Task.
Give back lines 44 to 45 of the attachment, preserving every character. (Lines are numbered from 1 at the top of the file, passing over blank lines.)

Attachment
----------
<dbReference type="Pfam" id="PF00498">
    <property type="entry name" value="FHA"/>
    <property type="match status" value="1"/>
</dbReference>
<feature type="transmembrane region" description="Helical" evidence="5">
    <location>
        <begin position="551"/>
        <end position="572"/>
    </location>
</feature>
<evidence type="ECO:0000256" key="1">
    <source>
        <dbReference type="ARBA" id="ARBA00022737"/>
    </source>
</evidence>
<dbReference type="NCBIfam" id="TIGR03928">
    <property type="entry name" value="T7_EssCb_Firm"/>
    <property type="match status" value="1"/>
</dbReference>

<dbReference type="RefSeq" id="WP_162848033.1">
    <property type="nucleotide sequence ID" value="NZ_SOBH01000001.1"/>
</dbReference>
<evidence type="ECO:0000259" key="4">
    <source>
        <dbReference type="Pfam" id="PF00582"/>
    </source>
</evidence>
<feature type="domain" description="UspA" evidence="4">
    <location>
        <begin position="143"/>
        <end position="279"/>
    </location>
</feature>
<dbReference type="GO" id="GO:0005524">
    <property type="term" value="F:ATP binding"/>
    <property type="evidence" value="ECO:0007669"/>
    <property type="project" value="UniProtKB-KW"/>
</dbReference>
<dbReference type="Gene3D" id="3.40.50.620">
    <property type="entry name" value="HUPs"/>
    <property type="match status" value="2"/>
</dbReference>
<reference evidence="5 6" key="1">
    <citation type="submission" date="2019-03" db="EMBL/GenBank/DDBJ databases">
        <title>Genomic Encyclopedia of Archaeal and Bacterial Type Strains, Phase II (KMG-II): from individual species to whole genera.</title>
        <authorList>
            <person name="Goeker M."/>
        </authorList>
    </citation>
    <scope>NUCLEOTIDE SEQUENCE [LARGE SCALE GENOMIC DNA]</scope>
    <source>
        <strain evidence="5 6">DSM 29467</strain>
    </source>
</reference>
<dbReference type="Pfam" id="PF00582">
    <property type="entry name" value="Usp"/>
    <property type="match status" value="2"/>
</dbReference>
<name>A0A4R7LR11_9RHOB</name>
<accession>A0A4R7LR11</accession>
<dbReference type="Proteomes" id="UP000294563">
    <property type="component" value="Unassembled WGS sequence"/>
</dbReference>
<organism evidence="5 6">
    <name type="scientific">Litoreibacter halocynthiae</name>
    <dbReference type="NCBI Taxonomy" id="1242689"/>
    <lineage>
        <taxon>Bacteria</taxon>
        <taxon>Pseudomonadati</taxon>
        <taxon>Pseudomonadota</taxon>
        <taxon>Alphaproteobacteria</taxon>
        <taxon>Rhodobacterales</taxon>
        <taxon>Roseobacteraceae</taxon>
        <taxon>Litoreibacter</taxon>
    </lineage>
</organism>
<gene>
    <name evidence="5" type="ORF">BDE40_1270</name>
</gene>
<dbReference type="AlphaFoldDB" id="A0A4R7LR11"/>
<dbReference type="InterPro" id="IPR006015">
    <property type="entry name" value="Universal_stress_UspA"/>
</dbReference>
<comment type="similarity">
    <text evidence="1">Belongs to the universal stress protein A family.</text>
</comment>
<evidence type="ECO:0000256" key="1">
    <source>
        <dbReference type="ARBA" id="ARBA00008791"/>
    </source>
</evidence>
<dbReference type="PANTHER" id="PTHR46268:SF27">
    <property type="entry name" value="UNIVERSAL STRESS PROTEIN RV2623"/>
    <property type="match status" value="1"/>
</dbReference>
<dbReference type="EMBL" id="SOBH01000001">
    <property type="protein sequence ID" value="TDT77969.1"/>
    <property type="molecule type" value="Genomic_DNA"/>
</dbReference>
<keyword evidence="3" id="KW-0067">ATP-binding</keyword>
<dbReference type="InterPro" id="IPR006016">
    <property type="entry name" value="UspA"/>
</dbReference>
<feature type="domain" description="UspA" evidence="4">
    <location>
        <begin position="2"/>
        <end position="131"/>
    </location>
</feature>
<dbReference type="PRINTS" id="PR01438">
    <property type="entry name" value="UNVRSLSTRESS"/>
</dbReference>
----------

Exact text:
    <citation type="submission" date="2019-03" db="EMBL/GenBank/DDBJ databases">
        <title>Genomic Encyclopedia of Archaeal and Bacterial Type Strains, Phase II (KMG-II): from individual species to whole genera.</title>